Biblically speaking, the love that a parent has for her children is an assumption. Paul, when wanting to describe his gentle love for the church said, “we were gentle among you, like a nursing mother taking care of her own children” (I Thessalonians 2:7). It is so normal, so common, for a mother to love her child that Paul used it as an illustration knowing that it would not be confused. Whenever I read reports of women or men who have killed their own (already born) children in the news, it is shocking. Abortion is no less shocking, as it is no less the murder of a child by her parents.

We All Have a Conscience

When Stacey and I spent time with the Speak for the Unborn ministry in Louisville, KY we saw many men and women go into the abortion clinic. Some tried to put on a tough face, I even saw a few laughing, mocking those of us who would speak out for their children. However, by far the most common look I saw on the women’s faces was sorrow. Whether they were coerced, felt like they had no other choice, or were just slaves to sin, these women knew what they were doing. You could see it in their eyes. And you could see that it haunted them.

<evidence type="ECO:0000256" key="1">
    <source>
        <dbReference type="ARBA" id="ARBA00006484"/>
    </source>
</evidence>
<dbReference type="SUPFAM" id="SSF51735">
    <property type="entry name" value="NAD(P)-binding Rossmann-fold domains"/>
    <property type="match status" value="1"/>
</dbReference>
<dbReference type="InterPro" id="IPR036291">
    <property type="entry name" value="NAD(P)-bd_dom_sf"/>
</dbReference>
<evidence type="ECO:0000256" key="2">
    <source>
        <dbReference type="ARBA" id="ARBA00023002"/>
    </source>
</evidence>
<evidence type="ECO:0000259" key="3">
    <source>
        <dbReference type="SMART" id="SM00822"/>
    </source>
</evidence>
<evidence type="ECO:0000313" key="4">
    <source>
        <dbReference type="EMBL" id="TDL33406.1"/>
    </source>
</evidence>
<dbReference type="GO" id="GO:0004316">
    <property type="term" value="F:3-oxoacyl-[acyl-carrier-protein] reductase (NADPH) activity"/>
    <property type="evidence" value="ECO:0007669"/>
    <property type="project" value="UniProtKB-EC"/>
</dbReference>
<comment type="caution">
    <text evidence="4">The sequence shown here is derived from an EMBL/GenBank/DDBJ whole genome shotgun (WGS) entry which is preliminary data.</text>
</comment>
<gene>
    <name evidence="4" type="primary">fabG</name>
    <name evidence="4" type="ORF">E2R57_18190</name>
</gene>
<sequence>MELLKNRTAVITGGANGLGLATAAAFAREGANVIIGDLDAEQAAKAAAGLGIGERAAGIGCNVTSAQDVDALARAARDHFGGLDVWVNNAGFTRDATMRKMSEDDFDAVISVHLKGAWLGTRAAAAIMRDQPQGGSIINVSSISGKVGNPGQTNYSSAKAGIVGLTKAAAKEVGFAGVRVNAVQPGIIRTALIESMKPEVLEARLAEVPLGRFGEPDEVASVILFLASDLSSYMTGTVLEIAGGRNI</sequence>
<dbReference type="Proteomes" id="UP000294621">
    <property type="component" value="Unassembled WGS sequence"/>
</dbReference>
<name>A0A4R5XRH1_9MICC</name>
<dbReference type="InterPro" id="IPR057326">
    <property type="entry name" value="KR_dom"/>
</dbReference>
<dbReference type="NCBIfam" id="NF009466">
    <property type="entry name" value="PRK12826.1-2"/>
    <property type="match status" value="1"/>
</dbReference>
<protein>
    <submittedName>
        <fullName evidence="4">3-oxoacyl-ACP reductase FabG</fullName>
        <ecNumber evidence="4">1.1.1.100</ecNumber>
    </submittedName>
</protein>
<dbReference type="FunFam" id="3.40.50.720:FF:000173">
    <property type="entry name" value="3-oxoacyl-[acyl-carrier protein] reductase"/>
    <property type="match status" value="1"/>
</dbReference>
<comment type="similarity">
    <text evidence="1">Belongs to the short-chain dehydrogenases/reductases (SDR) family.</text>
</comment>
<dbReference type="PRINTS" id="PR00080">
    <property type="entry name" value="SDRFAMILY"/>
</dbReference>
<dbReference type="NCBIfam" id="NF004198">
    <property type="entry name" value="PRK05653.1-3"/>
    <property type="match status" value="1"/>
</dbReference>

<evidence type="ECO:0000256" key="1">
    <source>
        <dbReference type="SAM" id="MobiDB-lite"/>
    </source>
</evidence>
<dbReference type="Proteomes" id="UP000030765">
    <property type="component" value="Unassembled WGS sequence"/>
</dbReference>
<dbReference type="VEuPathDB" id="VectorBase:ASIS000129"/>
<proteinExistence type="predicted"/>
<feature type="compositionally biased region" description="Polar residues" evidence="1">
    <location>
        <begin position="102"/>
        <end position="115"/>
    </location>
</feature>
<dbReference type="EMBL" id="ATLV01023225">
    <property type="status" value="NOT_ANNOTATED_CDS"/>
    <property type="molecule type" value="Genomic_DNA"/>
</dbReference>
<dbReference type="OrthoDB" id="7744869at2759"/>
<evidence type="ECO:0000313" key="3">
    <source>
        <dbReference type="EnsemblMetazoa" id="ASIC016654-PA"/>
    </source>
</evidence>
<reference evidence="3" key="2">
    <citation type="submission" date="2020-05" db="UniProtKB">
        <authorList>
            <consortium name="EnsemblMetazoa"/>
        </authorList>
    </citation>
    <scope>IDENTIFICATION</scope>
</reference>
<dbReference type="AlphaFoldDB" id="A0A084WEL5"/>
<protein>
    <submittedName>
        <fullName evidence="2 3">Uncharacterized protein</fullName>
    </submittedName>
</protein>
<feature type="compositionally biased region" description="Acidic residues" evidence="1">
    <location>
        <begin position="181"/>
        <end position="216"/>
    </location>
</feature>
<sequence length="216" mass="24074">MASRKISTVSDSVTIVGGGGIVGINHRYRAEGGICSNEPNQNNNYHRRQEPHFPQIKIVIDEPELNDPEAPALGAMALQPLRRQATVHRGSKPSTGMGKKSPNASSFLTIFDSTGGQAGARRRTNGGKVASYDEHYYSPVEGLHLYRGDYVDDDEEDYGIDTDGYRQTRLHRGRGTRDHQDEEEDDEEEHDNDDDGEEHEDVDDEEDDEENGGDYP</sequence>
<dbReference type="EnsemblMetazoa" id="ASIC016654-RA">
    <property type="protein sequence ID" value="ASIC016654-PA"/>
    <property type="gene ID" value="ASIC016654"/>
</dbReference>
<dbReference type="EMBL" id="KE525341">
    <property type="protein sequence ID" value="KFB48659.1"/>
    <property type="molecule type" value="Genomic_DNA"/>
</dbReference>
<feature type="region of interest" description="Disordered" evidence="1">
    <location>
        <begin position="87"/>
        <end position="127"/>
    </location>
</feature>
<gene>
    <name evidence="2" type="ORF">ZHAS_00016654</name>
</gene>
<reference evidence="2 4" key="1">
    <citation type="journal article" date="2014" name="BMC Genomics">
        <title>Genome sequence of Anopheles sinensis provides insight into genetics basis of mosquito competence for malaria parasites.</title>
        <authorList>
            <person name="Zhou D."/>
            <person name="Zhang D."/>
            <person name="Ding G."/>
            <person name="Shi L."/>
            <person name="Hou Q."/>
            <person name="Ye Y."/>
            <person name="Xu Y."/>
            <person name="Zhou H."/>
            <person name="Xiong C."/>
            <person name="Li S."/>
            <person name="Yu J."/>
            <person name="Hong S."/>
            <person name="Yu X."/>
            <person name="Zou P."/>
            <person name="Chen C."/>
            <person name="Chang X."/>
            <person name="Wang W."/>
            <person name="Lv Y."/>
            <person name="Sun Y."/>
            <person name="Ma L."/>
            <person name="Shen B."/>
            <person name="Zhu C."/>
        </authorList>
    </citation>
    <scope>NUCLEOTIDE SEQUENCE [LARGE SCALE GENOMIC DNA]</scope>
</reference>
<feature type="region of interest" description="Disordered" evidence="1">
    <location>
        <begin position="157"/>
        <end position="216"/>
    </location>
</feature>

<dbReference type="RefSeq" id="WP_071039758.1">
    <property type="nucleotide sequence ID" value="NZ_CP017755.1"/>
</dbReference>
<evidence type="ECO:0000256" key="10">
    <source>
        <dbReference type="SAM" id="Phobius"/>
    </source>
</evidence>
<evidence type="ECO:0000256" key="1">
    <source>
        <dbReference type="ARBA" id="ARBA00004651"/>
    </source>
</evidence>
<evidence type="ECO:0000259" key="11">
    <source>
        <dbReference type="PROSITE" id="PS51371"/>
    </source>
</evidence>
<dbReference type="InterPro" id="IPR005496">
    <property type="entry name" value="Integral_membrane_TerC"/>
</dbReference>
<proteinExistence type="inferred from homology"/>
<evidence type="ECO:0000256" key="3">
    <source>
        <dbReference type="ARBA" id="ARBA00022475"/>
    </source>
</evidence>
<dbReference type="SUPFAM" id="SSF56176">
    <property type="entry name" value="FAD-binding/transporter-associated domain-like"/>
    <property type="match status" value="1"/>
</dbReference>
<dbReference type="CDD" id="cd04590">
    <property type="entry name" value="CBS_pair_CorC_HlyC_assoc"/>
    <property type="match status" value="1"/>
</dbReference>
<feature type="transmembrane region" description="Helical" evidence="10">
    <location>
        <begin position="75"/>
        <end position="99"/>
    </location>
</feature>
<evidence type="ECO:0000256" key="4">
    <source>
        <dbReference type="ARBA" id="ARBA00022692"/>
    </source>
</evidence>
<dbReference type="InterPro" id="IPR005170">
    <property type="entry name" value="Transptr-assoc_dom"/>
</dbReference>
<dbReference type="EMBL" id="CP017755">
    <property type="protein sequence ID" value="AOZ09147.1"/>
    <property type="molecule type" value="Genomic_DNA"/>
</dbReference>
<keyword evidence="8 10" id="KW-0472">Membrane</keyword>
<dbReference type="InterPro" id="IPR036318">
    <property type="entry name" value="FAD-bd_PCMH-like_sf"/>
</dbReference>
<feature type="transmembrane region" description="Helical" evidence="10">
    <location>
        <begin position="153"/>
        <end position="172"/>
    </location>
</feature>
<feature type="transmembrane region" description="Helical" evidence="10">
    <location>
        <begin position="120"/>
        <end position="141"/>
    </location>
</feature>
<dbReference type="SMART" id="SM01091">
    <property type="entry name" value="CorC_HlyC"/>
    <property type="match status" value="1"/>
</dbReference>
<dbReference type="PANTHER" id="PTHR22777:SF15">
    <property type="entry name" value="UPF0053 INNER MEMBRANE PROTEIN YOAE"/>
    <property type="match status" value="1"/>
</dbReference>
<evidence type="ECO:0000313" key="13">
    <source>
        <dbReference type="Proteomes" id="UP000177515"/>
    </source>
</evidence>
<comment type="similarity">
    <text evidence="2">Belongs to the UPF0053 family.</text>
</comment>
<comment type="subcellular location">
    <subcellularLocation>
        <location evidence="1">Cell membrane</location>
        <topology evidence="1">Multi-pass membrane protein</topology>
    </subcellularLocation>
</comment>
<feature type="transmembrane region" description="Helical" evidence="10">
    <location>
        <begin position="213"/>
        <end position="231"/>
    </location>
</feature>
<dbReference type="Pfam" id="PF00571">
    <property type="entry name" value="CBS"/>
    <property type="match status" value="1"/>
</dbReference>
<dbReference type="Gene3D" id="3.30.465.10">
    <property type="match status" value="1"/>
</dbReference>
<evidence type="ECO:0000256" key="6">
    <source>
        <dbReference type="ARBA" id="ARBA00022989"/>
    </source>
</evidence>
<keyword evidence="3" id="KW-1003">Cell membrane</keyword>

This is not a mystery. We have a God who calls us to “speak for those who cannot speak for themselves” (Proverbs 31:8), and to “defend the poor and fatherless” (Psalm 82:3). This very same God has written his law on our hearts (Romans 2:15). He wired us to know what is right and wrong. He wired us to know that he hates the killing of innocents. Why are so many women haunted by their decision to abort? Because they were made with a conscience that tells them it is wrong. I have seen in the West how we have calloused ourselves to this conscience in this regard. And living in a less-calloused culture makes the horror or our apathy so evident.



There are lots of problems here in Cameroon. There are many ways in which I teach my children not to be like the culture around us. But when the subject of abortion comes up, I am genuinely ashamed to be an American. Cameroon has a much lower literacy rate, is full of people enslaved to traditional religion. But its people look across the ocean and cannot imagine how we can so freely kill our own children. And it is not like we have not had warning. We have had the Bible for centuries longer than my neighbors. We tend to think we are so much more advanced than those in poor countries, but I tell you, the people of Cameroon will rise up at the judgment with the Americans and condemn it. For we, who were so knowledgeable, so “advanced” failed to see the obvious. We failed to thank God for the blessing of children, failed to love them, and ignored our consciences.

I pray that this Sanctity of Life Sunday would be a time of repentance for my generation. May we turn from the sin of abortion and to the Savior who is so ready to forgive.